Figure 4-79. - Working position.
You are now ready to descend. Break out the left gaff by swinging the left knee out from the side of the pole. Step down with the left foot to a point about 12 inches below the right; stiff-leg the left leg, and bring your weight on it to sink the gaff. Then break out the right gaff by swinging the right knee away from the pole (fig. 4-80) and proceed as formerly with the left leg. Continue this stepping-down process until you have reached the ground.
Never climb an erected pole until it has been plumbed, backfilled, and tamped. Before going aloft on an old pole, perform a butt rot test on the pole to assure yourself that the pole is strong enough to withstand your weight, and then carefully perform the previously described inspection of the body belt, safety strap, climbers, and other equipment.
The body belt contains pockets for small tools. Keeping the tools in these pockets is important. Never use the center loop in the body belt for carrying a tool, however. In case of a fall, the tool may injure your tailbone.
If you try to climb with tools in your hands, your own balance on the pole will be unsafe, and you could drop tools on someone below.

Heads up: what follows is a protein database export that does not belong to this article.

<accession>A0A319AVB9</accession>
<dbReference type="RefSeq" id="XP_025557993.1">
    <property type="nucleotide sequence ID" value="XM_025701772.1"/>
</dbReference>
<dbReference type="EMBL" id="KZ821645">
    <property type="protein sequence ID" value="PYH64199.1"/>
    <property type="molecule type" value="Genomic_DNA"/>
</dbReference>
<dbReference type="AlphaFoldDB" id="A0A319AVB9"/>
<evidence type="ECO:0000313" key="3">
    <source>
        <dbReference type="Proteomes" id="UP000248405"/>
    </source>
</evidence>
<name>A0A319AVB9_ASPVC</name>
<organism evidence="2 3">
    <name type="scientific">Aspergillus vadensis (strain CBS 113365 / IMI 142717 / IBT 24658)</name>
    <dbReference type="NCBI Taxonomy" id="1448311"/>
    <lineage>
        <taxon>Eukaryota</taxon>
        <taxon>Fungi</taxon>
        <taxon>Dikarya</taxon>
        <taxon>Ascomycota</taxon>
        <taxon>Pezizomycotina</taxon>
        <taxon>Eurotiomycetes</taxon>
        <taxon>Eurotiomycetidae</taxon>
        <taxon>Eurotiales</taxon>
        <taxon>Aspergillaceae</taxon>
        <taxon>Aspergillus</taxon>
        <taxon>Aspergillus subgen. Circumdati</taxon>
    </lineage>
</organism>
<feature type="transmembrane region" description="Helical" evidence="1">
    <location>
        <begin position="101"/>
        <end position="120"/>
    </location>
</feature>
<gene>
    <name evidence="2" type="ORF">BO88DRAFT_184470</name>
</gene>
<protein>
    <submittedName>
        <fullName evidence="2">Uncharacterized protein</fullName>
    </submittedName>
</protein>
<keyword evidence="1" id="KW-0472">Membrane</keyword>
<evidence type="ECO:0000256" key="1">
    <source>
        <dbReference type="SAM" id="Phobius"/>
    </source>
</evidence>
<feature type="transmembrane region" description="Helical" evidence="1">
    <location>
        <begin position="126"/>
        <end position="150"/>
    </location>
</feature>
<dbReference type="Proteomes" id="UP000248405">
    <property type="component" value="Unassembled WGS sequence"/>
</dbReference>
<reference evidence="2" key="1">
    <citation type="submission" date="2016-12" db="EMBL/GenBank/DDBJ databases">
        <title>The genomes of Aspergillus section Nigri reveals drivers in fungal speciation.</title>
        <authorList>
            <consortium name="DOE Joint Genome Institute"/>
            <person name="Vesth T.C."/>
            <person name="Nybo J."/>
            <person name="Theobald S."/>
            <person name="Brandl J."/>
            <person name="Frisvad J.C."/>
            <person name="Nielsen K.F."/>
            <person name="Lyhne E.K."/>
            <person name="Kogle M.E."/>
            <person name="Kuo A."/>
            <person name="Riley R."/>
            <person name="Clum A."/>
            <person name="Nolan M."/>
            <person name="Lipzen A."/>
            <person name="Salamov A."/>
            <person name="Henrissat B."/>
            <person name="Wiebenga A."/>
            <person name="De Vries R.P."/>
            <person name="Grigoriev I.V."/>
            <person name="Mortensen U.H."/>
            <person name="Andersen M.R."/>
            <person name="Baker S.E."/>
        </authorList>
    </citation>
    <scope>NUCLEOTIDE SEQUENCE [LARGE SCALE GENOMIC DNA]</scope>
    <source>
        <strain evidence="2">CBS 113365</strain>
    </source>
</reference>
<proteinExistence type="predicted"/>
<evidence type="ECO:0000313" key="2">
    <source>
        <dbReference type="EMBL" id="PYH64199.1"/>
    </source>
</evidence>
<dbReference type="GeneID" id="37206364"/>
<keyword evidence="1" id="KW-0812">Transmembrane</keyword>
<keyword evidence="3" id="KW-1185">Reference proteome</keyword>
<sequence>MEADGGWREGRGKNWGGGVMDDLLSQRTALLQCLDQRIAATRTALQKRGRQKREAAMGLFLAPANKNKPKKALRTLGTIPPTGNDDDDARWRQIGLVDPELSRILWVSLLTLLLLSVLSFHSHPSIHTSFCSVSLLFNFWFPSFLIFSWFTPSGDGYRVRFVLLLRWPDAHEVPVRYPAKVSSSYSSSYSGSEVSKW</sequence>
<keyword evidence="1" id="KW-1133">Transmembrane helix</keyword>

The safety strap is used to secure you to the pole, leaving your hands free to work. As you go up, the safety strap is always fastened to a single D-ring on the body belt. For a right-handed person, it is carried on the left D-ring.
Never use an improvised safety strap, or one that has been lengthened by the addition of rope or wire. Never attach the strap to pins or to crossarm braces. Never put the safety strap around the pole above the highest crossarm if the length of the pole above the crossarm is short. The strap should never be less than 1 foot below the top of the pole.
Never wear climbers except for climbing. Be careful not to gaff yourself or anybody else.Continue Reading